The OECE’s Chief Advisor
The Chief Advisor is Dr Sarah Alexander.
Dr Alexander has a remarkable depth and breadth of knowledge as well as hands-on experience.
Her qualifications include: Ph.D. (Otago)., M.A(hons)., B.A., Higher Dip Teaching, NZ Free Kindergarten Union Dip, and Montessori Dip (dist) London.
She has been involved in early childhood education for a long time – from the early days before the childcare sector came to rely on government funding. She witnessed nga kōhanga reo as a new development; the shift of childcare administration from the Dept of Social Welfare to the Dept of Education; the opening up of kindergarten teacher training at Teachers’ Colleges to daycare workers; and family daycare growing to become an established and popular early childhood service. She has been consulted by many Ministers of Education over several decades. This has all led to her having a unique level of insight and perspective on ECE policy matters that is valuable for our sector to draw on and use.
Dr Alexander was NZ’s first qualified early childhood teacher to have progressed through academic study to doctoral level and be awarded a Ph.D. in ECE. Also, Sarah probably holds the record for NZ’s youngest head teacher of a kindergarten (having her 19th birthday just weeks before taking a head teacher position in Southland).
In the late 1980s/early 1990s Dr Alexander worked on developing a multi-perspective view on quality. She was part of a top international group of experts from around the world, who met several times for up to a week at a time in cities such as Budapest and Seville.
Her other main research areas have included looking at the effects of childcare on children, women combining work and childcare, and developing breastfeeding-friendly ECE services. She also researched the experiences of men in teaching, supporting education for gifted children, and the outcomes of parent education and support programmes. For the NZ Ministry of Education she reported on the implementation of the Before Five (1988) reforms. Specifically she examined quality within diverse services and the impact on services and people of the requirement to develop charters.
Dr Alexander is author of the “Quality Teaching Early Foundations: Best Evidence Synthesis“, commissioned by the NZ Ministry of Education. And, Sarah been on many government on Ministry advisory groups and panels.
At the Wellington College of Education for two years Dr Alexander taught early childhood teacher trainees. At Massey University for six years she taught courses in human development, infants and toddlers in ECE, and educational psychology to students enrolled in various education and non-education degree programmes such as nursing. She wrote and delivered the first Masters degree paper in quality early childhood education.
Then, in 1997 Dr Alexander founded the NZ Early Childhood Research Network. This was followed with the launch of the first issue of the NZ Research in ECE Journal – the first academic ECE fully-reviewed journal to be published in NZ. Between 2008 – 2021 Dr Alexander was the chief executive of ChildForum (with the research network incorporated into ChildForum).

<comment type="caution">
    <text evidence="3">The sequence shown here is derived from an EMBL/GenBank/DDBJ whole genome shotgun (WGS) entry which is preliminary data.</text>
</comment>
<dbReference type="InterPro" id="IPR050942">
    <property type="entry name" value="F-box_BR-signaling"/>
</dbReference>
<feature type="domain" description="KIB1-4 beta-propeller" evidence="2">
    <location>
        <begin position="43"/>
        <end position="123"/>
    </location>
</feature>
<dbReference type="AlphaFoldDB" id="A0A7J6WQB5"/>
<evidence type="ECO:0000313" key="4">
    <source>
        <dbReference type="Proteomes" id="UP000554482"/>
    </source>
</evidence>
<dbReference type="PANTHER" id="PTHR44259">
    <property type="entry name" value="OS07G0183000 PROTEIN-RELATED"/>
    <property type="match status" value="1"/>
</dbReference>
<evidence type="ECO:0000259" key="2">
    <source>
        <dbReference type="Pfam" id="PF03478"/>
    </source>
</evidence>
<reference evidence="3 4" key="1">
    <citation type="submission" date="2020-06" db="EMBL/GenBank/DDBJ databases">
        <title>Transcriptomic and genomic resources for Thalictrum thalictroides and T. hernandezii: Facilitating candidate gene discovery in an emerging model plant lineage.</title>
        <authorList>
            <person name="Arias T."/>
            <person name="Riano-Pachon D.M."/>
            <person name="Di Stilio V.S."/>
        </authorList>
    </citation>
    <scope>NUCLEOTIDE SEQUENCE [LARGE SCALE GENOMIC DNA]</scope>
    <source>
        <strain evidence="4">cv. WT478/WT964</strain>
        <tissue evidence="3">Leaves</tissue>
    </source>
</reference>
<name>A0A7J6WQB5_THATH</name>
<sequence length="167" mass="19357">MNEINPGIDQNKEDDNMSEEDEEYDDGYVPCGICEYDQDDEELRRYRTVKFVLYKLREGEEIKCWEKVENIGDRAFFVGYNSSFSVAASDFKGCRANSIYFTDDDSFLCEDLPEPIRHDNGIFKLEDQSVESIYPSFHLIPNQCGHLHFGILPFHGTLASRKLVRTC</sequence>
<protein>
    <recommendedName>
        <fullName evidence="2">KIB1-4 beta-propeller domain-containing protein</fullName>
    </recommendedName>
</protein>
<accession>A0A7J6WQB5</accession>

Today, as the OECE’s chief advisor, Dr Alexander is supported by a small team of staff, members and the ECAC. Dr Alexander is hoping to nurture new talent within the next 3 – 5 years to continue to take the OECE forward.
Commitment and Caring
What we see underlying all of Dr Alexander’s work is her commitment to making a difference for children. She brings a strong intellect and deeply caring approach to all that she does.
Some examples of areas of focus include:
- Reporting on cases of child death and serious injuries to create national awareness of safety problems and deficiencies in current regulations. See for example Dr Alexander’s investigative report into an incident involving a young toddler choking on food not recommended to be fed to a child of his age. This report along with a planned release strategy led to significant public awareness of choking on food danger in ECE and changes in regulations.
- Putting the spotlight on Auckland Kindergarten Association through a series of investigative articles and supporting a parent rebellion. This resulted in a halt to the AKA’s planned programme to change all kindergartens to 7-hour-day year-round childcare. It led to an overhaul of the AKA’s management from a for-profit business to a community-based model.
- Requesting transparency from the Ministry of Education in its handling of complaints against ECE services and placing pressure on it through Official Information Act requests and talking with the media. This led to the ministry’s decision to improve its rate of investigation of complaints and to provide annual public complaint reports.
- Building awareness and understanding of gender-bias in ECE. Dr Alexander carried out the first known NZ research study on the experiences of male early childhood teachers. She has done much to encourage men interested in ECE teaching to take up the career. Dr Alexander organised the very first ECE Men’s Summit (which led to the formation of EC-Menz), set up scholarships, and has continued to talk and write on the issue of the inclusion of men and women in teaching and caring for children in ECE.
- Holding NZEI, the teachers’ union, to account for its no-touch policy. Successfully arguing that there was a place for touch in caring for children in early childhood education programmes, which led to NZEI changing its position.
Sarah is a mum of 5 children. She was a middle and long-distance competitive runner in her twenties, and today Sarah continues to enjoy running and has become a fan of hot power yoga.